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Ventral and dorsal striatal dopamine efflux and behavior in rats with simple vs. co-morbid histories of cocaine sensitization and neonatal ventral hippocampal lesions.

Chambers RA, Sentir AM, Engleman EA - Psychopharmacology (Berl.) (2010)

Bottom Line: DA efflux curves corresponded time dependently with the cocaine injection and locomotor curves and varied significantly by striatal region: Baseline DA levels increased 5-fold while cocaine-stimulated DA efflux decreased by half across a ventral to dorsal striatal gradient.However, NVHLs, prior cocaine history, and individual differences in behavior were not underpinned by differential DA efflux overall or within any striatal region.Differences in ventral/dorsal striatal DA efflux are not present in and are not required for producing differential levels of acute cocaine-induced behavioral activation in NVHLs with and without a behaviorally sensitizing cocaine history.

View Article: PubMed Central - PubMed

Affiliation: Institute of Psychiatric Research, Department of Psychiatry, Indiana University School of Medicine, Indianapolis, 46202, USA. robchamb@iupui.edu

ABSTRACT

Rational: Exposing animal models of mental illness to addictive drugs provides an approach to understanding the neural etiology of dual diagnosis disorders. Previous studies have shown that neonatal ventral hippocampal lesions (NVHL) in rats produce features of both schizophrenia and addiction vulnerability.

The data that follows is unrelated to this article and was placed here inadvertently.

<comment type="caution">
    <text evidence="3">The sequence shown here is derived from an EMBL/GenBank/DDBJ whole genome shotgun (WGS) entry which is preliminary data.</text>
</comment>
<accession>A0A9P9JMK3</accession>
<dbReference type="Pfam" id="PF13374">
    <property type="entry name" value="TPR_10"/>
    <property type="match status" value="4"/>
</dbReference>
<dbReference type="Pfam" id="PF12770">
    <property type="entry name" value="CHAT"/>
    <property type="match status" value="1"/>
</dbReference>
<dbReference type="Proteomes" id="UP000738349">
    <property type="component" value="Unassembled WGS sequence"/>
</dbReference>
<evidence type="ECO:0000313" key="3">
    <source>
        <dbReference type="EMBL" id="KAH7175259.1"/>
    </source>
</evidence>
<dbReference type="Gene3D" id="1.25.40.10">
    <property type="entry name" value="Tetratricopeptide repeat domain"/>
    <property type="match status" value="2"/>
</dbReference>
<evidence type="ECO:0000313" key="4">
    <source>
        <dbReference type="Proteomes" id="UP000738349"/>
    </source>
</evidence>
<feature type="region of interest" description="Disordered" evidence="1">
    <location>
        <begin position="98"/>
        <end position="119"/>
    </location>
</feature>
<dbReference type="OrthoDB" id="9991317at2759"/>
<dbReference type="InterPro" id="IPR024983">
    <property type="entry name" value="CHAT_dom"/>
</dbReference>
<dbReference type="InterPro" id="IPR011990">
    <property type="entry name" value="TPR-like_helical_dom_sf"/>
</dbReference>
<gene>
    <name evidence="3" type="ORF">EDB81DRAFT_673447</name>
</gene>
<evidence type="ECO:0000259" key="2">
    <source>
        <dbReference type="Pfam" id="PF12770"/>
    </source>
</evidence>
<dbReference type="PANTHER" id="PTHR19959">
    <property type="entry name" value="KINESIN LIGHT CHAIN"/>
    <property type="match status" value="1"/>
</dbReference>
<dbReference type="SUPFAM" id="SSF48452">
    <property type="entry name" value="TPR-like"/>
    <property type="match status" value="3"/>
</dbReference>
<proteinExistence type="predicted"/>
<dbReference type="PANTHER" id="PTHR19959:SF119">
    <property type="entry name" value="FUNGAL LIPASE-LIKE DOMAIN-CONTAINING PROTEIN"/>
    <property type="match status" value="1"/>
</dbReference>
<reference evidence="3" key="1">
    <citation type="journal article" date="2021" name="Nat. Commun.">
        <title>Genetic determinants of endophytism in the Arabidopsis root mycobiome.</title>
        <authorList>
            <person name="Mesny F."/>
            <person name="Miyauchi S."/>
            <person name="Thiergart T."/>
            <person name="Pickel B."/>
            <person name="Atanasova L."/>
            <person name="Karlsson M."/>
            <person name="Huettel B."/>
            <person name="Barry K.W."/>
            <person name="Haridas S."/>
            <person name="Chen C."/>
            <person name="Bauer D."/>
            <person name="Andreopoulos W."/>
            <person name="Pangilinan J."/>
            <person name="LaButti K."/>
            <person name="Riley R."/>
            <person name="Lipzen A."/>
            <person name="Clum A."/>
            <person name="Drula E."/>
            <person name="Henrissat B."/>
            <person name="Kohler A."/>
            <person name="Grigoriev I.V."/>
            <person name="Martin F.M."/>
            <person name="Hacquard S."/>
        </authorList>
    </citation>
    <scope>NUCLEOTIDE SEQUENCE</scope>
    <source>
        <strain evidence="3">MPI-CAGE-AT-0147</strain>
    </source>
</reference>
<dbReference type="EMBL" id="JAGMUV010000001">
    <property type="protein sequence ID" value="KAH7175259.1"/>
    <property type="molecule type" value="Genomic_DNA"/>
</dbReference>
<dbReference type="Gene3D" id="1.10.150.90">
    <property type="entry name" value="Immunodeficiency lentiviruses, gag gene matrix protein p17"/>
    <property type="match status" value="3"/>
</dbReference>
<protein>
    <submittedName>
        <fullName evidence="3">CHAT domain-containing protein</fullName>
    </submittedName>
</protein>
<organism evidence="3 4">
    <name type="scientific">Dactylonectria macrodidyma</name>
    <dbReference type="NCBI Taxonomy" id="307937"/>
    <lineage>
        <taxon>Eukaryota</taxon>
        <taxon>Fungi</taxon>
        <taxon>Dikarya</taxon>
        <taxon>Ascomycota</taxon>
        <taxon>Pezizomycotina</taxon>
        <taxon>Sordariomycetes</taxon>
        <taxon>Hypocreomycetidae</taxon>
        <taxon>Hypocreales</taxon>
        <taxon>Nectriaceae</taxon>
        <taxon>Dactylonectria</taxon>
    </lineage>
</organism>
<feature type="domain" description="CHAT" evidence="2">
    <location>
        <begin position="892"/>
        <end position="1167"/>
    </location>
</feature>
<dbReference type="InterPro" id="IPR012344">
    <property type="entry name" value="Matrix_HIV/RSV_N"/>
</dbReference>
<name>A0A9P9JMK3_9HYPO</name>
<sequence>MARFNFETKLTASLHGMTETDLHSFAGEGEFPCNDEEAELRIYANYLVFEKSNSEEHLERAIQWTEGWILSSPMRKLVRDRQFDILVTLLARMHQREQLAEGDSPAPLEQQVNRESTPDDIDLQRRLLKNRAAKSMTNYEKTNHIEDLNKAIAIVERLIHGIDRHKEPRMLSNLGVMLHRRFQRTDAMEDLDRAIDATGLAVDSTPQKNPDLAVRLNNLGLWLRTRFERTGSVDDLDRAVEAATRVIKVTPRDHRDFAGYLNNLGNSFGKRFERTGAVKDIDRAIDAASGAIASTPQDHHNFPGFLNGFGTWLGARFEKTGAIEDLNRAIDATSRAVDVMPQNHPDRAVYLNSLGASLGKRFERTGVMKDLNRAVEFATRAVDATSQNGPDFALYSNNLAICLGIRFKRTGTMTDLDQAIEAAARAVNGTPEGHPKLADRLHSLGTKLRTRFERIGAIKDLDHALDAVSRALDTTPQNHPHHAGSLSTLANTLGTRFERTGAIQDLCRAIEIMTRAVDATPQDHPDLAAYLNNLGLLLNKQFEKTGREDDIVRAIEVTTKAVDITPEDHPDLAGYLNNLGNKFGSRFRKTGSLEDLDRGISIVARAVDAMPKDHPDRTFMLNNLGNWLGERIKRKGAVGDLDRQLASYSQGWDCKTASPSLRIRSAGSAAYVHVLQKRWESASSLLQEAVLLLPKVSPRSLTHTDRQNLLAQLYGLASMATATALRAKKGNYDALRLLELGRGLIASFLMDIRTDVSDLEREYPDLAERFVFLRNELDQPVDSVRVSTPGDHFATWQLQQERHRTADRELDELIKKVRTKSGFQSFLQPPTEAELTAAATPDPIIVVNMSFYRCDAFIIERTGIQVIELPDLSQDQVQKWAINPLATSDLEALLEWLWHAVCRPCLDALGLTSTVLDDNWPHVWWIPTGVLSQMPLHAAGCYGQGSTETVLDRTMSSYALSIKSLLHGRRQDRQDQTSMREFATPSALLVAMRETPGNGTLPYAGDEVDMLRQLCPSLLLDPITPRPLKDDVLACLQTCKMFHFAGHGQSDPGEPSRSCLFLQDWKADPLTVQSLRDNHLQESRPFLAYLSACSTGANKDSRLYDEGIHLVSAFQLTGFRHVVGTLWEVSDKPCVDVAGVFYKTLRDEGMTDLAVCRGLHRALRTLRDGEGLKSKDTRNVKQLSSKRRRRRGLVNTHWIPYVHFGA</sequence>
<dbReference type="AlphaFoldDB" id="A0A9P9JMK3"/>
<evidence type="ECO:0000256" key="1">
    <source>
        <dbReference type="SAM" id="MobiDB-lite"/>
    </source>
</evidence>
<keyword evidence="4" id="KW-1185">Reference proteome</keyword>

Objective: This study investigated ventral and dorsal striatal dopamine (DA) efflux in NVHL rats combined with behavioral sensitization to cocaine.

Methods: Adult NVHL vs. SHAM-operated rats underwent a 5-day injection series of cocaine (15 mg/kg/day) vs. saline. One week later, rats were cannulated in nucleus accumbens SHELL, CORE, or caudate-putamen. Another week later, in vivo microdialysis sampled DA during locomotor testing in which a single cocaine injection (15 mg/kg) was delivered.

Results: NVHLs and cocaine history significantly increased behavioral activation approximately 2-fold over SHAM-saline history rats. DA efflux curves corresponded time dependently with the cocaine injection and locomotor curves and varied significantly by striatal region: Baseline DA levels increased 5-fold while cocaine-stimulated DA efflux decreased by half across a ventral to dorsal striatal gradient. However, NVHLs, prior cocaine history, and individual differences in behavior were not underpinned by differential DA efflux overall or within any striatal region.